The Bombay Bread Bar is permanently closed
The Bombay Bread Bar
Indian in SoHo
- Perfect for
- Big Groups
- Small Plates
Maybe you spend Tuesday nights playing in a ZogSports kickball league. And perhaps you’ve tried interactive games like Escape the Room. Sure, you’re trying to relive 4th grade gym class at 9:20pm on a Tuesday night at Chelsea Piers, or yes, you’re paying money to be locked in a room - one without a bathroom or alcohol. But you put up with the drawbacks because it’s fun (sometimes) to take part in group activities. You may also overlook some underwhelming menu items at Bombay Bread Bar in order to eat at a place that’s great for group dinners.
Bombay Bread Bar is the the casual revamp of Paowalla, which was a formal-feeling Indian spot from the same chef in this same location in Soho. While some of the food is similar, it’s a very different experience thanks to a redesign of the space by the set director of various Wes Anderson movies. With bright colors and murals all over the place, and food suited to sharing, this place is a solid option for a lively group dinner, especially one where having a good time is more essential than being wowed by what you’re eating.
The space, in, particular, helps make this place fun: the big room is decorated with portraits of animals dressed like businessmen, multi-colored place settings, and floor-to-ceiling pop art. There are two separate bar areas - one where they make colorful cocktails, and a bread bar with a few counter seats overlooking a big wood-burning oven painted like a tiger. You could sit there with one or two friends, but most of the tables here are filled with big groups, which keeps this place about as loud as the ball pit at a McDonald’s PlayPlace.
The food at Bombay Bread Bar is also good for groups, as all the dishes, ranging from small starters to large format plates like pork vindaloo, are served family style. We generally recommend leaning heavily on the breads (there are 10 different kinds) and the small plates, like the bhelpuri with mangoes and peanuts or the upma polenta, which tastes like cheesy grits topped with smoky mushrooms. These small plates are a better bet than the mains, which tend to be unmemorable, and end up serving primarily as vehicles for bread-dipping more than anything else.
This place is also sneaky expensive, and if you get three dishes per person as they recommend, you’ll probably end up spending more than typical for casual group dinners. But you’ve overlooked worse in the interest of having a fun time with friends. And at least this room has bathrooms and alcohol.
Breads And Chutneys
This place has bread in its name, and you should get a lot of it here. The best is the laccha parantha - doughy, but crispy at points, and good enough to be eaten with or without the various chutneys.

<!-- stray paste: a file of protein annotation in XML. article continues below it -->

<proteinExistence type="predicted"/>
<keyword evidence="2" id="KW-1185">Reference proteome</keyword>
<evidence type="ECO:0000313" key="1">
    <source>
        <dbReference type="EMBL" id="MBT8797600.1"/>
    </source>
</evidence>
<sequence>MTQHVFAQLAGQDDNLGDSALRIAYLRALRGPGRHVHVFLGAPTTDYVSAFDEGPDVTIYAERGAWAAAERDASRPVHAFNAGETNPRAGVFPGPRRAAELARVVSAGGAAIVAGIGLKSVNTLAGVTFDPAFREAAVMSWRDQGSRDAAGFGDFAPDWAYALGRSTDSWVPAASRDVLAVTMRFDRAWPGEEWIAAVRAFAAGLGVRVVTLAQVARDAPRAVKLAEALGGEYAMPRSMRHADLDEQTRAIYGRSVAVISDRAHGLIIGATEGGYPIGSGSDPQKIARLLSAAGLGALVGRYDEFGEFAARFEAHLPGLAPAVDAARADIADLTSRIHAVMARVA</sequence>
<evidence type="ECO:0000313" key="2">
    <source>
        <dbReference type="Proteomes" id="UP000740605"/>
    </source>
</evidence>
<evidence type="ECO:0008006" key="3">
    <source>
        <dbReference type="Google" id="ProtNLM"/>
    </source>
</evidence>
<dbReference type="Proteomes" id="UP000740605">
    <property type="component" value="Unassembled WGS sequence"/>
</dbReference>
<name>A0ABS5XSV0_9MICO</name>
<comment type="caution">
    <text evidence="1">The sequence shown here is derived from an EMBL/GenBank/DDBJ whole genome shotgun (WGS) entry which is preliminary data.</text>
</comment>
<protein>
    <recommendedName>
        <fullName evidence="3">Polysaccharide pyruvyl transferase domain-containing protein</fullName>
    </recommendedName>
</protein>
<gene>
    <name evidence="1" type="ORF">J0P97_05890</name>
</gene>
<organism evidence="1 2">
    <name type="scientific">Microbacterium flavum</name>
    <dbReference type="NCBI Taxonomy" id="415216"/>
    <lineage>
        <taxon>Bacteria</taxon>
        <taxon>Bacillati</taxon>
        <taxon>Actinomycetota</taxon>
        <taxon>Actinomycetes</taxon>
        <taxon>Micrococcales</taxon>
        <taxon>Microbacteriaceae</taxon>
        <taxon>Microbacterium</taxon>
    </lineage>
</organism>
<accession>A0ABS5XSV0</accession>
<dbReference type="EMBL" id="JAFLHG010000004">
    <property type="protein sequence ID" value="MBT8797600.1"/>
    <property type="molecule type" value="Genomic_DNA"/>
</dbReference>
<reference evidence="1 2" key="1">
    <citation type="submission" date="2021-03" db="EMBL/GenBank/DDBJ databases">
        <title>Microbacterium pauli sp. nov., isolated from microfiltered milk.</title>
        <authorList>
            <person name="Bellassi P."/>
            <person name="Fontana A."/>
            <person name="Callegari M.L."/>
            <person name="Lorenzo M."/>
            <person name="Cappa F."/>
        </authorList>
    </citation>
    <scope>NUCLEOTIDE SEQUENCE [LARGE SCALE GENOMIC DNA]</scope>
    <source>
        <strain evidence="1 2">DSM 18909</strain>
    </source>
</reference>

There’s a section of the menu for kulchas, which are like greasy, doughy flatbreads that they stuff with various ingredients. The one with ramps and potatoes was our favorite, but we’d recommend getting another one of the standard $5 breads rather than this.
Our server highly recommended this on each visit, but we found the ball of burrata in a pool of beans and lentils to be pretty bland. This really just turns into a dip, but most of the breads taste better without this.
These flaky samosas are loaded with ground beef, and they come with a good cucumber-coconut yogurt dip on the side. Speaking of which - all of the dips and chutneys here are really good.
The upma tastes like cheesy grits and it’s topped with rich mushrooms. Get this.
This cold bowl of puffed rice, mango, tamarind, and peanuts has a bunch of different flavors and textures, and is one of our favorite things here.
There’s not much lamb here, and the lentils don’t add much. It ends up just being another dip for your breads.
Chili Chicken Fry
Some good bites of tender fried chicken. They’re topped with three different types of chilis, but this is more sweet than spicy.
Black Pepper Shrimp
The shrimp are cooked and served in a banana leaf, and when you unwrap them at your table, you get about 10 of them that are so heavy on salt and spices that you can’t actually taste the shrimp.
The large plates here are pretty underwhelming, and this $26 piece of monkfish is no exception. You get a couple bites of fish, and then realize you’re mostly paying for another dip for the bread.
We like the slabs of stringy pork, but the sauce is the highlight. It’s thick, smoky, spicy, and eating it with a spoon is probably the best bite here.
After all that bread, you’ll probably be in the mood for something sweet. Even if you’re not, get the kulfi.